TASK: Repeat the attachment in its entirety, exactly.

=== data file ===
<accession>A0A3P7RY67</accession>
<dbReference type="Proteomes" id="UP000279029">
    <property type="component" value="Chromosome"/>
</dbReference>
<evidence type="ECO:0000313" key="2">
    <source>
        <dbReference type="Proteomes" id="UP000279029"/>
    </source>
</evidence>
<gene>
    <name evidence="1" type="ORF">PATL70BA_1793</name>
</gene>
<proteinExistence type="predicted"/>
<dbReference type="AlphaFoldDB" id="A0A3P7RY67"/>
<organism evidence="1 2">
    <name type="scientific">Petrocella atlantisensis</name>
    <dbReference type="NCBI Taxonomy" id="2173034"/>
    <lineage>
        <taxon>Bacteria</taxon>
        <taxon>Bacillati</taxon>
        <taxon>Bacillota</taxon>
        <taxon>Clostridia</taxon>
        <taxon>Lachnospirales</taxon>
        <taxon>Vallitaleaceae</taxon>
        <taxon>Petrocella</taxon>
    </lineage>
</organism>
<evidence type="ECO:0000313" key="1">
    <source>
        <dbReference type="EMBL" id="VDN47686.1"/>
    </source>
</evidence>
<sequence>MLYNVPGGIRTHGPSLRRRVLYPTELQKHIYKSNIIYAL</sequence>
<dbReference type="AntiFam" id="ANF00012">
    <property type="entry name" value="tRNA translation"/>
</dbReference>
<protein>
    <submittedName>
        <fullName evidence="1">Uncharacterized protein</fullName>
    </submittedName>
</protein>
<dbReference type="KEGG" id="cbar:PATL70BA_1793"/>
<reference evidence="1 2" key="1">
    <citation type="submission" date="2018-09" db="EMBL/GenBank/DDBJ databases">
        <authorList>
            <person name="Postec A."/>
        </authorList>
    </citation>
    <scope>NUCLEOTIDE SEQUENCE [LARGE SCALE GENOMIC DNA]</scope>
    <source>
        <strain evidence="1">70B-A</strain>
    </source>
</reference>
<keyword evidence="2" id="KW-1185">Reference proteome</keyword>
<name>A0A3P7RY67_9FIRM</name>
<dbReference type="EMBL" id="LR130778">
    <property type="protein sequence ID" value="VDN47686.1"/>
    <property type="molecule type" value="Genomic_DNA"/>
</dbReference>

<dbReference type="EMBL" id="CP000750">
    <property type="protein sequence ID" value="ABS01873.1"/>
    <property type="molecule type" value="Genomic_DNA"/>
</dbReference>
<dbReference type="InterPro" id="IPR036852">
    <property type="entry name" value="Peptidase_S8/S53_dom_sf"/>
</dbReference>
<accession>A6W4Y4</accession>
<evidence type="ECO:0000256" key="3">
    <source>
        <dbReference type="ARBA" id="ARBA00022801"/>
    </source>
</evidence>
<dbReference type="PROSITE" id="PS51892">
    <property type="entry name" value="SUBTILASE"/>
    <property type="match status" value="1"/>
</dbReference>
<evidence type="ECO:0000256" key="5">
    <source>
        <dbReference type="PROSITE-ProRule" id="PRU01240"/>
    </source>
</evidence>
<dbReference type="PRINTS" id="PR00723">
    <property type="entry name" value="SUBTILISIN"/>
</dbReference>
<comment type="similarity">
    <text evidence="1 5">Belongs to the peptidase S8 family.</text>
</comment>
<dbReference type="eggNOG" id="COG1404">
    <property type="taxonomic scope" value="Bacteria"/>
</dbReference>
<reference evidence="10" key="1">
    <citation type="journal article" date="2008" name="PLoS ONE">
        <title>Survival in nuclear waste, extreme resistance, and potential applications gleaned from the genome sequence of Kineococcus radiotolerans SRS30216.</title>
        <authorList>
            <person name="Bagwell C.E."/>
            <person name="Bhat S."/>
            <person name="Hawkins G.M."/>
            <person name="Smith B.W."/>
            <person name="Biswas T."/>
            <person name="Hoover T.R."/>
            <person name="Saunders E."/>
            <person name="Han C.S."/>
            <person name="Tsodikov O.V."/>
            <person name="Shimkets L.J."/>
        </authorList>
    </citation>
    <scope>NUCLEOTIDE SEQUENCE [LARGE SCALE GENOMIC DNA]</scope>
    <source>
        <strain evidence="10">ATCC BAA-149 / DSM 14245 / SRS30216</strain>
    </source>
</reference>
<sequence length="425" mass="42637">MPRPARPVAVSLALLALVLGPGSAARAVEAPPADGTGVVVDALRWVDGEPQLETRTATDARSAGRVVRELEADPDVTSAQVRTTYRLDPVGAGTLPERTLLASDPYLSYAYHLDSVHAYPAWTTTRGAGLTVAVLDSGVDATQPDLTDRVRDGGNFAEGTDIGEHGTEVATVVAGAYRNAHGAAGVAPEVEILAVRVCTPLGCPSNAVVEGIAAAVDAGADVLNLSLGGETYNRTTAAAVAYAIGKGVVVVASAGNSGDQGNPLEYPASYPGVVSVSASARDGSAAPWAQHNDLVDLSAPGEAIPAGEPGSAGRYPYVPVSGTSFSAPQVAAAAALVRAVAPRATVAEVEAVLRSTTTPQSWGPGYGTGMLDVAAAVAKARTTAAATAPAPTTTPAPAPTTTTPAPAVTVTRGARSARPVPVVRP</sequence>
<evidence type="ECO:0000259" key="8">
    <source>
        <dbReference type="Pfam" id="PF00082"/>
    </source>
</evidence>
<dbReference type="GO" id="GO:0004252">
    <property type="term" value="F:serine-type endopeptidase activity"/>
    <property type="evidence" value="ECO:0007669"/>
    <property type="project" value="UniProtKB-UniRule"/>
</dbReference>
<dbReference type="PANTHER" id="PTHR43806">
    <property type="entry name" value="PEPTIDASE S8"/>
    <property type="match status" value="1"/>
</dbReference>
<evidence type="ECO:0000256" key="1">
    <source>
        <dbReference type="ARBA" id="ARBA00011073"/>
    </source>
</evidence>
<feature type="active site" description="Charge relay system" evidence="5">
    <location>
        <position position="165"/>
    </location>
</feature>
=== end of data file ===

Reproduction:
<accession>A0A3P7RY67</accession>
<dbReference type="Proteomes" id="UP000279029">
    <property type="component" value="Chromosome"/>
</dbReference>
<evidence type="ECO:0000313" key="2">
    <source>
        <dbReference type="Proteomes" id="UP000279029"/>
    </source>
</evidence>
<gene>
    <name evidence="1" type="ORF">PATL70BA_1793</name>
</gene>
<proteinExistence type="predicted"/>
<dbReference type="AlphaFoldDB" id="A0A3P7RY67"/>
<organism evidence="1 2">
    <name type="scientific">Petrocella atlantisensis</name>
    <dbReference type="NCBI Taxonomy" id="2173034"/>
    <lineage>
        <taxon>Bacteria</taxon>
        <taxon>Bacillati</taxon>
        <taxon>Bacillota</taxon>
        <taxon>Clostridia</taxon>
        <taxon>Lachnospirales</taxon>
        <taxon>Vallitaleaceae</taxon>
        <taxon>Petrocella</taxon>
    </lineage>
</organism>
<evidence type="ECO:0000313" key="1">
    <source>
        <dbReference type="EMBL" id="VDN47686.1"/>
    </source>
</evidence>
<sequence>MLYNVPGGIRTHGPSLRRRVLYPTELQKHIYKSNIIYAL</sequence>
<dbReference type="AntiFam" id="ANF00012">
    <property type="entry name" value="tRNA translation"/>
</dbReference>
<protein>
    <submittedName>
        <fullName evidence="1">Uncharacterized protein</fullName>
    </submittedName>
</protein>
<dbReference type="KEGG" id="cbar:PATL70BA_1793"/>
<reference evidence="1 2" key="1">
    <citation type="submission" date="2018-09" db="EMBL/GenBank/DDBJ databases">
        <authorList>
            <person name="Postec A."/>
        </authorList>
    </citation>
    <scope>NUCLEOTIDE SEQUENCE [LARGE SCALE GENOMIC DNA]</scope>
    <source>
        <strain evidence="1">70B-A</strain>
    </source>
</reference>
<keyword evidence="2" id="KW-1185">Reference proteome</keyword>
<name>A0A3P7RY67_9FIRM</name>
<dbReference type="EMBL" id="LR130778">
    <property type="protein sequence ID" value="VDN47686.1"/>
    <property type="molecule type" value="Genomic_DNA"/>
</dbReference>

<dbReference type="EMBL" id="CP000750">
    <property type="protein sequence ID" value="ABS01873.1"/>
    <property type="molecule type" value="Genomic_DNA"/>
</dbReference>
<dbReference type="InterPro" id="IPR036852">
    <property type="entry name" value="Peptidase_S8/S53_dom_sf"/>
</dbReference>
<accession>A6W4Y4</accession>
<evidence type="ECO:0000256" key="3">
    <source>
        <dbReference type="ARBA" id="ARBA00022801"/>
    </source>
</evidence>
<dbReference type="PROSITE" id="PS51892">
    <property type="entry name" value="SUBTILASE"/>
    <property type="match status" value="1"/>
</dbReference>
<evidence type="ECO:0000256" key="5">
    <source>
        <dbReference type="PROSITE-ProRule" id="PRU01240"/>
    </source>
</evidence>
<dbReference type="PRINTS" id="PR00723">
    <property type="entry name" value="SUBTILISIN"/>
</dbReference>
<comment type="similarity">
    <text evidence="1 5">Belongs to the peptidase S8 family.</text>
</comment>
<dbReference type="eggNOG" id="COG1404">
    <property type="taxonomic scope" value="Bacteria"/>
</dbReference>
<reference evidence="10" key="1">
    <citation type="journal article" date="2008" name="PLoS ONE">
        <title>Survival in nuclear waste, extreme resistance, and potential applications gleaned from the genome sequence of Kineococcus radiotolerans SRS30216.</title>
        <authorList>
            <person name="Bagwell C.E."/>
            <person name="Bhat S."/>
            <person name="Hawkins G.M."/>
            <person name="Smith B.W."/>
            <person name="Biswas T."/>
            <person name="Hoover T.R."/>
            <person name="Saunders E."/>
            <person name="Han C.S."/>
            <person name="Tsodikov O.V."/>
            <person name="Shimkets L.J."/>
        </authorList>
    </citation>
    <scope>NUCLEOTIDE SEQUENCE [LARGE SCALE GENOMIC DNA]</scope>
    <source>
        <strain evidence="10">ATCC BAA-149 / DSM 14245 / SRS30216</strain>
    </source>
</reference>
<sequence length="425" mass="42637">MPRPARPVAVSLALLALVLGPGSAARAVEAPPADGTGVVVDALRWVDGEPQLETRTATDARSAGRVVRELEADPDVTSAQVRTTYRLDPVGAGTLPERTLLASDPYLSYAYHLDSVHAYPAWTTTRGAGLTVAVLDSGVDATQPDLTDRVRDGGNFAEGTDIGEHGTEVATVVAGAYRNAHGAAGVAPEVEILAVRVCTPLGCPSNAVVEGIAAAVDAGADVLNLSLGGETYNRTTAAAVAYAIGKGVVVVASAGNSGDQGNPLEYPASYPGVVSVSASARDGSAAPWAQHNDLVDLSAPGEAIPAGEPGSAGRYPYVPVSGTSFSAPQVAAAAALVRAVAPRATVAEVEAVLRSTTTPQSWGPGYGTGMLDVAAAVAKARTTAAATAPAPTTTPAPAPTTTTPAPAVTVTRGARSARPVPVVRP</sequence>
<evidence type="ECO:0000259" key="8">
    <source>
        <dbReference type="Pfam" id="PF00082"/>
    </source>
</evidence>
<dbReference type="GO" id="GO:0004252">
    <property type="term" value="F:serine-type endopeptidase activity"/>
    <property type="evidence" value="ECO:0007669"/>
    <property type="project" value="UniProtKB-UniRule"/>
</dbReference>
<dbReference type="PANTHER" id="PTHR43806">
    <property type="entry name" value="PEPTIDASE S8"/>
    <property type="match status" value="1"/>
</dbReference>
<evidence type="ECO:0000256" key="1">
    <source>
        <dbReference type="ARBA" id="ARBA00011073"/>
    </source>
</evidence>
<feature type="active site" description="Charge relay system" evidence="5">
    <location>
        <position position="165"/>
    </location>
</feature>